The North Carolina Central University (NCCU) Department of Political Science has been awarded a three-year, $243,709 grant from the National Science Foundation (NSF) to examine the roles of elites, organizations and social movements in the government’s policymaking process.
The multi-campus project led by NCCU associate political science professors Jarvis Hall, Ph.D., and Artemesia Stanberry, Ph.D., also includes a team of researchers from Emory University, Georgia State University, Howard University and the University of Arkansas at Fayetteville (U of A – Fayetteville).
According to Hall, the partner institutions play an invaluable role as they are situated in pivotal states and locations that are at the heart of the recent shifts in political behavior, and thus in a prime position to lead efforts in understanding this new direction in American politics.
NCCU officials were first introduced to the grant opportunity by university alumnus Najja Baptist, Ph.D., assistant professor of political science at partner institution U of A – Fayetteville.
“North Carolina Central University has always been at the forefront of civic engagement,” says Hall. “We are grateful to Dr. Najja Baptist, a graduate of NCCU’s Political Science Department, for sharing this opportunity and helping us launch a network with our other partner institutions that will facilitate research on how organizations and movements work to drive participation, preferences and policymaking at the state and federal levels.”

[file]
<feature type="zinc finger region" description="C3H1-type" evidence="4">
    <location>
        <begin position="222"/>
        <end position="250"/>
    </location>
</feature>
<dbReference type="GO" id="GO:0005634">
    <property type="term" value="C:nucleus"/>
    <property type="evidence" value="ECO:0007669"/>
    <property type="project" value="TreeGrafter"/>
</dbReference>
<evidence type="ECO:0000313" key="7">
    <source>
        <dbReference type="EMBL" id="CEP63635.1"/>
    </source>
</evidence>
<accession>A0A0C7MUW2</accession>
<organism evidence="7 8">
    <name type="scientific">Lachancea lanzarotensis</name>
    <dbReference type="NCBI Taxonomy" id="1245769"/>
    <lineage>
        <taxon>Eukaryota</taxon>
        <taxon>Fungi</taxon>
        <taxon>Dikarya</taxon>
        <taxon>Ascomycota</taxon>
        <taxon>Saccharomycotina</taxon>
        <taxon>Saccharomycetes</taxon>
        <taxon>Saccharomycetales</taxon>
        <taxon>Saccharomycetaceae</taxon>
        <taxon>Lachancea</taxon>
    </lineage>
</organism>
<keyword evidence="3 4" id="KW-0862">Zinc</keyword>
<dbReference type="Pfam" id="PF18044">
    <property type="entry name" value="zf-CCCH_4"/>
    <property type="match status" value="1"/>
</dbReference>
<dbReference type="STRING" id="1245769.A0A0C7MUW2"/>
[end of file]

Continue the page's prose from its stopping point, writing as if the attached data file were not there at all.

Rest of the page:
The project will include the development of a rapid response mobile polling unit that will connect with individuals engaged in protests and elections. Through survey tools, focus groups and interviews with protesters and organizers, researchers will explore how organizations and low-participatory groups (i.e. young, racial and ethnic minorities, and disengaged citizens) drive political preferences and participation; the responses of policymakers regarding the collective demands of political organizations to seek out – or prevent – policy change; and interactions among organizations, decision makers and the electorate contribute to promoting and sustaining a more inclusive and resilient multiracial democracy.
“American politics tends to only reference the most memorable moments in history such as slavery, the civil rights movement, and the unfortunate murder of George Floyd,” notes Stanberry. “This research is essential as it will leverage and document this heightened awareness of political engagement that can be revisited and analyzed for its impact on both society and legislators.”
The grant will also provide research opportunities for political science majors.
“The project will train students to do research, including conducting polls, focus groups and interviews with policymakers as well as participants at rallies and demonstrations,” Hall explains. “Providing students with opportunities that will enhance their experience with qualitative and quantitative research methods will prepare them to be competitive candidates for graduate school, a key tenet of the university’s Eagle Promise.”